Damage control on agenda for Tillerson’s trip to Africa

  • Secretary of State Rex Tillerson speaks about the relationship between the U.S. and countries in Africa, at George Mason University in Fairfax, Va., Tuesday, March 6, 2018. (AP Photo/Jacquelyn Martin) Jacquelyn Martin

Associated Press
Wednesday, March 07, 2018

WASHINGTON — As far as Africa’s concerned, U.S. Secretary of State Rex Tillerson and the Trump administration have some explaining to do.

President Donald Trump’s description of “shithole countries” in January was greeted with a mix of horror and outrage in Africa, where many don’t know what to think about the U.S. president — or what he thinks of them. He’s rarely spoken about priorities for the continent, which garnered a mere seven paragraphs on the very last pages of Trump’s National Security Strategy.

It falls to Tillerson to mend the damage as he travels to the continent on Tuesday, becoming the most senior U.S. official to set foot there since Trump took office more than a year ago.

Tillerson, in a speech laying out the administration’s Africa policy, said the continent’s rapid economic growth and fast-rising populations mean its future is increasingly linked to America’s. He said the U.S. was committed to helping, but that prosperity and basic stability would be impossible until the security situation is brought under control.

“My firm belief is that there is ample opportunity on the continent for economic growth, for greater prosperity, and for responding to global challenges through mutually respectful partnerships,” Tillerson said.

It’s a starkly different message from the one Trump delivered in a meeting with U.S. lawmakers this year that soon became public, forcing humiliated U.S. ambassadors to apologize and Trump to send a letter to African leaders affirming his respect.

Making Tillerson’s job harder, he’s showing up on the continent with few concrete goals or new actions to announce. As one senior State Department official briefing reporters on condition of anonymity put it: “There’s really no deliverables.”

Trump hasn’t announced a signature initiative to help the continent, such as the PEPFAR program for HIV/AIDS that George W. Bush started, and many of his sweeping budget cuts affect overseas programs that disproportionately help Africa. Tillerson did announce Tuesday $533 million in “additional humanitarian assistance” to help with famine and conflict-related needs in Ethiopia, Somalia, South Sudan and Nigeria, but it was unclear whether all of those funds were new.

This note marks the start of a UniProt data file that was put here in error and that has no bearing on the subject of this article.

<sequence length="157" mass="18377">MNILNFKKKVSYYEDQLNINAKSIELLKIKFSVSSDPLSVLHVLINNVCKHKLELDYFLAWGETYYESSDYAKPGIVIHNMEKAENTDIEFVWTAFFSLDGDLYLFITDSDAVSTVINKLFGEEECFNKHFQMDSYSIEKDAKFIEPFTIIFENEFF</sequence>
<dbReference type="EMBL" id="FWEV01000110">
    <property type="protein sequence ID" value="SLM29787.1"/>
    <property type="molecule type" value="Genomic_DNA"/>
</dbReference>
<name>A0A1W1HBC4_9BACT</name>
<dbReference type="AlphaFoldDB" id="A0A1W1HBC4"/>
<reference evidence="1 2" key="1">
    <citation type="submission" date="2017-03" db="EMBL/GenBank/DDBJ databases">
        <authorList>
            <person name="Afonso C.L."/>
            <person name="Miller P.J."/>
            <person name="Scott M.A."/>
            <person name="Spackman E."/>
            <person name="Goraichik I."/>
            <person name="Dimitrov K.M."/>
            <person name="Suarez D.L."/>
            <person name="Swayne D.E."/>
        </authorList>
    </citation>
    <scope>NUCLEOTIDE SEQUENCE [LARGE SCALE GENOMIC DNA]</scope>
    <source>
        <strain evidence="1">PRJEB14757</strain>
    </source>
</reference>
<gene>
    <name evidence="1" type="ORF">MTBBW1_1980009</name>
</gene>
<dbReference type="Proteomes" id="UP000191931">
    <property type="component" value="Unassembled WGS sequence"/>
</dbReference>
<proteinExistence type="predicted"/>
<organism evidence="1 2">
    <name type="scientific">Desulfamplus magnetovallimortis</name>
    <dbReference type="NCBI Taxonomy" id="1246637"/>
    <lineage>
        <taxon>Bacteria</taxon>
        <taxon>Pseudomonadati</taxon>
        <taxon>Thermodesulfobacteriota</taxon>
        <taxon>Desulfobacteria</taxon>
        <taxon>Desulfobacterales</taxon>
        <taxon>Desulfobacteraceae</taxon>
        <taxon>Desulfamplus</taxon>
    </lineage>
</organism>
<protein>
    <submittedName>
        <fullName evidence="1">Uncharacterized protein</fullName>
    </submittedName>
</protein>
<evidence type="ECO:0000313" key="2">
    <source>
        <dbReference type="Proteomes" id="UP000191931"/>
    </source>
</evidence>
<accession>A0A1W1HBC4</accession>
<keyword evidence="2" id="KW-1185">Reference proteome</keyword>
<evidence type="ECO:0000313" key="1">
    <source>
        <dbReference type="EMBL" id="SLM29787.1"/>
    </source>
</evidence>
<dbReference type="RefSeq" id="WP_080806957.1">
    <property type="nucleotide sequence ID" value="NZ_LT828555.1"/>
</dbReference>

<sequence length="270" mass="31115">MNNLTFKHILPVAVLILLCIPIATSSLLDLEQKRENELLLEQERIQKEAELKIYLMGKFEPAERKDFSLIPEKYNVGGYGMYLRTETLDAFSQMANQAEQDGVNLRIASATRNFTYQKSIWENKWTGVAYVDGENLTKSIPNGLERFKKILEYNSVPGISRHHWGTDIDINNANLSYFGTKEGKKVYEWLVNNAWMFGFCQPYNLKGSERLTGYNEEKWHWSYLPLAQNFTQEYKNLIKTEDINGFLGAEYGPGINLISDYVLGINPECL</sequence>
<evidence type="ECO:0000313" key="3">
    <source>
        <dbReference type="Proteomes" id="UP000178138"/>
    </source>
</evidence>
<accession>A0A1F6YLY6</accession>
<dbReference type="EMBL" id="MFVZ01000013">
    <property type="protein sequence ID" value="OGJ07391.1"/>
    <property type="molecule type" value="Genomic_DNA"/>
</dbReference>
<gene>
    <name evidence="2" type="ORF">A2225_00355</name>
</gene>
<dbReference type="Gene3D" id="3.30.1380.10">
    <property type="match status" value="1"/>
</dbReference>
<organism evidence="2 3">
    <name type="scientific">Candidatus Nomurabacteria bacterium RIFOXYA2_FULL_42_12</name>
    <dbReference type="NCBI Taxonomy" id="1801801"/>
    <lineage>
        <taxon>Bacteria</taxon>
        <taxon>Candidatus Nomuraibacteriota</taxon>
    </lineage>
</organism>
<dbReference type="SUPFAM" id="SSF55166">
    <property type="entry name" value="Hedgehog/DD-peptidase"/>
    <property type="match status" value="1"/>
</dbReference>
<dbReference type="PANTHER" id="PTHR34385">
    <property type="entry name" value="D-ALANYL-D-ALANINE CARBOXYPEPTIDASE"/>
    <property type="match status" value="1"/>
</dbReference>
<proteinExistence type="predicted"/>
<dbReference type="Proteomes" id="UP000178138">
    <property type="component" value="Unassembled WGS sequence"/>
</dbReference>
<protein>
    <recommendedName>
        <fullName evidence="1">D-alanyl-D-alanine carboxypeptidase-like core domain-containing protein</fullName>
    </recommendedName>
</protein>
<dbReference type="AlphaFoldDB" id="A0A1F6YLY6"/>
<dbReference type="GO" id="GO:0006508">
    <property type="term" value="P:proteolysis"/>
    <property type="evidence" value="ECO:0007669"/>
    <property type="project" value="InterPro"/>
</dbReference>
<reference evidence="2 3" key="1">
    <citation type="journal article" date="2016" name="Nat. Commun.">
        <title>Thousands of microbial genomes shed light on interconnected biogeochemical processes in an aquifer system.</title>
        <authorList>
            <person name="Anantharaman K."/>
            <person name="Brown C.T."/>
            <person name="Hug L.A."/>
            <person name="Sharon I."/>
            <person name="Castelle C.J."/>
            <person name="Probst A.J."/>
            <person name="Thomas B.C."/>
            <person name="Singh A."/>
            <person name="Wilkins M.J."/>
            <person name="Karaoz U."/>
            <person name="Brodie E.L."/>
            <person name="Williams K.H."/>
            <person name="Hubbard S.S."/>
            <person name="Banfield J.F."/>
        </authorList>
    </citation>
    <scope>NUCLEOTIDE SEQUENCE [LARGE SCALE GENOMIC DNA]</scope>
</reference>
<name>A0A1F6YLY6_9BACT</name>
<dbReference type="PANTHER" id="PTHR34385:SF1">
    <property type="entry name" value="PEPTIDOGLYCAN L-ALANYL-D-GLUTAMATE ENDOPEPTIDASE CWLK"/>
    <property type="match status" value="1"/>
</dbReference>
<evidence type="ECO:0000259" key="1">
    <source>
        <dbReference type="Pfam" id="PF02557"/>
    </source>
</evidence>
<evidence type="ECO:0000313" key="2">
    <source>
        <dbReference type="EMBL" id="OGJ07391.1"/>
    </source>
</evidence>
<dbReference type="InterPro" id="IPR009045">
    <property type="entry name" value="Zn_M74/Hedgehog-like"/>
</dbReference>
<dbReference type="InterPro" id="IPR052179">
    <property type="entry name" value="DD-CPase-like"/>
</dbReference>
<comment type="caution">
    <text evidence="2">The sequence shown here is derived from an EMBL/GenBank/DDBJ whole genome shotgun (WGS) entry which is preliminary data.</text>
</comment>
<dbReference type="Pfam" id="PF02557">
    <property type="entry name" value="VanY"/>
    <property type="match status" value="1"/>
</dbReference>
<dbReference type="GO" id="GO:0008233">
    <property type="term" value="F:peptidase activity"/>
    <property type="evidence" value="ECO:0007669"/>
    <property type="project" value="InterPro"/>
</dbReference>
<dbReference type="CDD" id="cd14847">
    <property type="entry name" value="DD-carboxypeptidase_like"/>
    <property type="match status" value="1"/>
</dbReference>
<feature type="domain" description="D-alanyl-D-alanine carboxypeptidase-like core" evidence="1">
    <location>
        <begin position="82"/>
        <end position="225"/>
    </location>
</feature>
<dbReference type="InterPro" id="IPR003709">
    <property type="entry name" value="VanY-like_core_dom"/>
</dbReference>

For Tillerson, who did not visit Africa during his first year as the top U.S. diplomat, it may be that the best way to show deference to a continent suspicious of Trump is to listen. State Department officials said Tillerson wanted to hear from leaders in Africa in what ways they’re most eager to collaborate with the United States.

“It may be a listening tour for him, but it’s also a watching tour” for everyone else, said Witney Schneidman, a former Africa official at the State Department now at the Brookings Institution. “When do we get to see the outlines of what the Trump Africa policy is?”

Fueling skepticism that Trump’s administration has thought much about Africa is a long list of vacancies that made planning for his visit all the more difficult. Trump has not named an assistant secretary for Africa to oversee the continent, nor an ambassador to key countries like South Africa. It was unclear how many opportunities Tillerson would have to engage substantively with key leaders and African institutions such as the G5 Sahel joint counterterrorism force given the rapid pace and last-minute nature of his trip.

Tillerson will arrive Wednesday in Addis Ababa, the capital of Ethiopia, currently under a state of emergency to control anti-government protests. The day before Tillerson’s departure, about 100 protesters gathered outside Tillerson’s office in Washington chanting against the government.

He will spend about a week on the continent visiting countries that play key roles in addressing Africa’s security challenges, including Nigeria, Chad and Djibouti, which houses the only permanent U.S. military base in Africa.

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